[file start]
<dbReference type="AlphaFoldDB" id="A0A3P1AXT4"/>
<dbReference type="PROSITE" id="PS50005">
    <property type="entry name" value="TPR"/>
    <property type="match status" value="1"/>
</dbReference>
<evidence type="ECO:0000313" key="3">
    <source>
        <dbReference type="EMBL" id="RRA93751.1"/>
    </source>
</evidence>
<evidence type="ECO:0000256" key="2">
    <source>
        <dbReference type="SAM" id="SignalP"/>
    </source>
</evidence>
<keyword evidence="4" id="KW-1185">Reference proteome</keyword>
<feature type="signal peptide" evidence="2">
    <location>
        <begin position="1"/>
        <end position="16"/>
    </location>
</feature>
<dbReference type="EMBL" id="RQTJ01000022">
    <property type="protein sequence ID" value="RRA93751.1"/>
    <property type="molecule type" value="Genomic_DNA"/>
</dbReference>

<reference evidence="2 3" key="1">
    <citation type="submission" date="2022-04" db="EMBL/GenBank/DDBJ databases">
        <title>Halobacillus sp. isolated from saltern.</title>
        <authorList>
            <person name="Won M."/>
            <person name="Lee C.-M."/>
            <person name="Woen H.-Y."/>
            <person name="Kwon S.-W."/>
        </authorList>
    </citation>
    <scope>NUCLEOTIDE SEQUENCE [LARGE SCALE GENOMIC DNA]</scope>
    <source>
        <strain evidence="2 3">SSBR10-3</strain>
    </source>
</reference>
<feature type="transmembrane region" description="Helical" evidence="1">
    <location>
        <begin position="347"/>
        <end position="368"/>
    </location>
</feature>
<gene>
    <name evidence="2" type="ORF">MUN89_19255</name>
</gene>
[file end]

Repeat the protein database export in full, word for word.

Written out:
<dbReference type="AlphaFoldDB" id="A0A3P1AXT4"/>
<dbReference type="PROSITE" id="PS50005">
    <property type="entry name" value="TPR"/>
    <property type="match status" value="1"/>
</dbReference>
<evidence type="ECO:0000313" key="3">
    <source>
        <dbReference type="EMBL" id="RRA93751.1"/>
    </source>
</evidence>
<evidence type="ECO:0000256" key="2">
    <source>
        <dbReference type="SAM" id="SignalP"/>
    </source>
</evidence>
<keyword evidence="4" id="KW-1185">Reference proteome</keyword>
<feature type="signal peptide" evidence="2">
    <location>
        <begin position="1"/>
        <end position="16"/>
    </location>
</feature>
<dbReference type="EMBL" id="RQTJ01000022">
    <property type="protein sequence ID" value="RRA93751.1"/>
    <property type="molecule type" value="Genomic_DNA"/>
</dbReference>

<reference evidence="2 3" key="1">
    <citation type="submission" date="2022-04" db="EMBL/GenBank/DDBJ databases">
        <title>Halobacillus sp. isolated from saltern.</title>
        <authorList>
            <person name="Won M."/>
            <person name="Lee C.-M."/>
            <person name="Woen H.-Y."/>
            <person name="Kwon S.-W."/>
        </authorList>
    </citation>
    <scope>NUCLEOTIDE SEQUENCE [LARGE SCALE GENOMIC DNA]</scope>
    <source>
        <strain evidence="2 3">SSBR10-3</strain>
    </source>
</reference>
<feature type="transmembrane region" description="Helical" evidence="1">
    <location>
        <begin position="347"/>
        <end position="368"/>
    </location>
</feature>
<gene>
    <name evidence="2" type="ORF">MUN89_19255</name>
</gene>